+-  It will wake the APs from the special sleep state the GETSEC[SENTER]
    instruction had put them in and place them into a wait-for-SIPI
    state.
+
    -  Because the processors will not respond to an INIT or SIPI when
       in the TXT environment, it is necessary to create a small VT-x
       guest for the APs.  When they run in this guest, they will
@@ -112,8 +122,10 @@ o  It will wake the APs from the special sleep state the GETSEC[SENTER]
       VMEXITs, and then disable VT and jump to the SIPI vector.  This
       approach seemed like a better choice than having to insert
       special code into the kernel's MP wakeup sequence.
-o  Tboot then applies an (optional) user-defined launch policy to
+
+-  Tboot then applies an (optional) user-defined launch policy to
    verify the kernel and initrd.
+
    -  This policy is rooted in TPM NV and is described in the tboot
       project.  The tboot project also contains code for tools to
       create and provision the policy.
@@ -121,30 +133,34 @@ o  Tboot then applies an (optional) user-defined launch policy to
       then any kernel will be launched.
    -  Policy action is flexible and can include halting on failures
       or simply logging them and continuing.
-o  Tboot adjusts the e820 table provided by the bootloader to reserve
+
+-  Tboot adjusts the e820 table provided by the bootloader to reserve
    its own location in memory as well as to reserve certain other
    TXT-related regions.
-o  As part of its launch, tboot DMA protects all of RAM (using the
+-  As part of its launch, tboot DMA protects all of RAM (using the
    VT-d PMRs).  Thus, the kernel must be booted with 'intel_iommu=on'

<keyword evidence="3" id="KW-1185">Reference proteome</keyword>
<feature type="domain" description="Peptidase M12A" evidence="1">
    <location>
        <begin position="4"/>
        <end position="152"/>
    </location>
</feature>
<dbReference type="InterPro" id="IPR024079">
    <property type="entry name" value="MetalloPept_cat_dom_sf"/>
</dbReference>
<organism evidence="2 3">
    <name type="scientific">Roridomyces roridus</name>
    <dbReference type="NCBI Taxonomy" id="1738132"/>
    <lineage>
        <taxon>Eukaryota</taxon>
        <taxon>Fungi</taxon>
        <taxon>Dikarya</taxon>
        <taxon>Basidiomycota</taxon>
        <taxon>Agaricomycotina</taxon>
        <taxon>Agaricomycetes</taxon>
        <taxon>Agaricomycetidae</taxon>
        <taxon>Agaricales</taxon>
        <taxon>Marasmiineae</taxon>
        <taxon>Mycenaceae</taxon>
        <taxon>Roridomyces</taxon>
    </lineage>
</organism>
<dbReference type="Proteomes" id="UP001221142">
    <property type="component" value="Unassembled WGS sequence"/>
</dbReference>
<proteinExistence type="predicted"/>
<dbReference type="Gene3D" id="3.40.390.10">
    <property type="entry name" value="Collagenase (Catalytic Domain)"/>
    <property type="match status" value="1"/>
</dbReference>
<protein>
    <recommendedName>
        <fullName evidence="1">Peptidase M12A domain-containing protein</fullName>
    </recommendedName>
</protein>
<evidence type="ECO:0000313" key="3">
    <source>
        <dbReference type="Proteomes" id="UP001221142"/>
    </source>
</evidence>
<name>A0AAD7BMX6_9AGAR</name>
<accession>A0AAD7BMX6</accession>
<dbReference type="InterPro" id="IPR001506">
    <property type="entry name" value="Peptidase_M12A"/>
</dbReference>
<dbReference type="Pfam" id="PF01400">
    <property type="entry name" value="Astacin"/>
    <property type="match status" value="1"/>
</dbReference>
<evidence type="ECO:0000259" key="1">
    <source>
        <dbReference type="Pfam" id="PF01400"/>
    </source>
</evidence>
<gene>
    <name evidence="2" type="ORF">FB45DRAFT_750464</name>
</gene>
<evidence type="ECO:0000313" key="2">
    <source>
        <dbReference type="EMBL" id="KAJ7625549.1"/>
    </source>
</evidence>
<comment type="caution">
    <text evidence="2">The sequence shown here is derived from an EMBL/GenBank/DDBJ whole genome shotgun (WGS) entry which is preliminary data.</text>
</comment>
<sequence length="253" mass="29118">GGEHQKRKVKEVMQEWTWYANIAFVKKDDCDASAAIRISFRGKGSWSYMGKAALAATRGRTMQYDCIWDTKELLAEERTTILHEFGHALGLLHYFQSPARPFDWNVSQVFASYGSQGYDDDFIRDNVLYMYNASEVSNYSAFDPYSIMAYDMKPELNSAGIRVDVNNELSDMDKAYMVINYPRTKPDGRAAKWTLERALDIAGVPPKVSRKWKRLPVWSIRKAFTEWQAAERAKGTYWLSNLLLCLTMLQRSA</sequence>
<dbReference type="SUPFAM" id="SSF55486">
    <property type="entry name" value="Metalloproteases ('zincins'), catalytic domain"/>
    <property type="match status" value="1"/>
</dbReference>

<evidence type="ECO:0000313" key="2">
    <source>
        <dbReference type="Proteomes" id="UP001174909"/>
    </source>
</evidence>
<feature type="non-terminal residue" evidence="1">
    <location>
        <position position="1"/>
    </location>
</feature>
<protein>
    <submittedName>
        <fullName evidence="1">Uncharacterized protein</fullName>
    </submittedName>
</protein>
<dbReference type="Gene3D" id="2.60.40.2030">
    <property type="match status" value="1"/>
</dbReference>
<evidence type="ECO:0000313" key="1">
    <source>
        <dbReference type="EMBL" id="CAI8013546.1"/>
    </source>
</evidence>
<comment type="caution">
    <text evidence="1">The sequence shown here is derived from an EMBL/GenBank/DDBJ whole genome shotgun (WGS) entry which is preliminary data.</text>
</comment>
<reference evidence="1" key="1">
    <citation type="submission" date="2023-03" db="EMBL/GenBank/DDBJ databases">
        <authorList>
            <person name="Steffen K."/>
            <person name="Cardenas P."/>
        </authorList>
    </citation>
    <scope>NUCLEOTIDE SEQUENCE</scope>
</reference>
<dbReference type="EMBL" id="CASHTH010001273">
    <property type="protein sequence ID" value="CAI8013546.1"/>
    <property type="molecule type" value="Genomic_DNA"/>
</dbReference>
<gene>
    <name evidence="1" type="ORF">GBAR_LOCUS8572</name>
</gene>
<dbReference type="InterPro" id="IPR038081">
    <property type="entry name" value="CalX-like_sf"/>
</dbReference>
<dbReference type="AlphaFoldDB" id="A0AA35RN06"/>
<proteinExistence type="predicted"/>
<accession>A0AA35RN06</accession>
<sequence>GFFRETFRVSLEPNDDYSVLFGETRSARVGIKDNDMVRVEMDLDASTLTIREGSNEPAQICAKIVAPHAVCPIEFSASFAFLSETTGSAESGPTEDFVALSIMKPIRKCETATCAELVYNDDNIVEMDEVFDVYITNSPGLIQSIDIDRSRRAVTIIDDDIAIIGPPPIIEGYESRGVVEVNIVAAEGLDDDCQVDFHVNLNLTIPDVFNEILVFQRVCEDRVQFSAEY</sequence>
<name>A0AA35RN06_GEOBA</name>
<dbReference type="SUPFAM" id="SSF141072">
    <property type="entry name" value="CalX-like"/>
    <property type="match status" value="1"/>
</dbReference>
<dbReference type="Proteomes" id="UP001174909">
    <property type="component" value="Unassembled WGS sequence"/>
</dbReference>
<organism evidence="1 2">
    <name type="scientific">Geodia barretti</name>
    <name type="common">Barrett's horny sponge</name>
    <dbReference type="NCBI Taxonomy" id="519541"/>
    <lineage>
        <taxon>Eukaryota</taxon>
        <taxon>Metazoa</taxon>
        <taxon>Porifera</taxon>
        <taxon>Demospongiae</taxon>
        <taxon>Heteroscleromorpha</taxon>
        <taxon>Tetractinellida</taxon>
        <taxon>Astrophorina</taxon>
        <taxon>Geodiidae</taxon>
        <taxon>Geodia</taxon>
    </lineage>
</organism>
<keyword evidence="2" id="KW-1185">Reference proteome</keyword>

in order to remove this blanket protection and use VT-d's
    page-level protection.
-o  Tboot will populate a shared page with some data about itself and
+-  Tboot will populate a shared page with some data about itself and
    pass this to the Linux kernel as it transfers control.
+
    -  The location of the shared page is passed via the boot_params
       struct as a physical address.
-o  The kernel will look for the tboot shared page address and, if it
+
+-  The kernel will look for the tboot shared page address and, if it
    exists, map it.
-o  As one of the checks/protections provided by TXT, it makes a copy
+-  As one of the checks/protections provided by TXT, it makes a copy
    of the VT-d DMARs in a DMA-protected region of memory and verifies
    them for correctness.  The VT-d code will detect if the kernel was
    launched with tboot and use this copy instead of the one in the
    ACPI table.
-o  At this point, tboot and TXT are out of the picture until a
+-  At this point, tboot and TXT are out of the picture until a
    shutdown (S<n>)
-o  In order to put a system into any of the sleep states after a TXT
+-  In order to put a system into any of the sleep states after a TXT
    launch, TXT must first be exited.  This is to prevent attacks that
    attempt to crash the system to gain control on reboot and steal
    data left in memory.
+
    -  The kernel will perform all of its sleep preparation and
       populate the shared page with the ACPI data needed to put the
       platform in the desired sleep state.
@@ -172,7 +188,7 @@ o  In order to put a system into any of the sleep states after a TXT
 That's pretty much it for TXT support.
 
 
-Configuring the System:
+Configuring the System
 ======================
 
 This code works with 32bit, 32bit PAE, and 64bit (x86_64) kernels.
@@ -181,7 +197,8 @@ In BIOS, the user must enable:  TPM, TXT, VT-x, VT-d.  Not all BIOSes
 allow these to be individually enabled/disabled and the screens in
 which to find them are BIOS-specific.
 
-grub.conf needs to be modified as follows:
+grub.conf needs to be modified as follows::
+
         title Linux 2.6.29-tip w/ tboot
           root (hd0,0)
                 kernel /tboot.gz logging=serial,vga,memory
-- 
2.9.4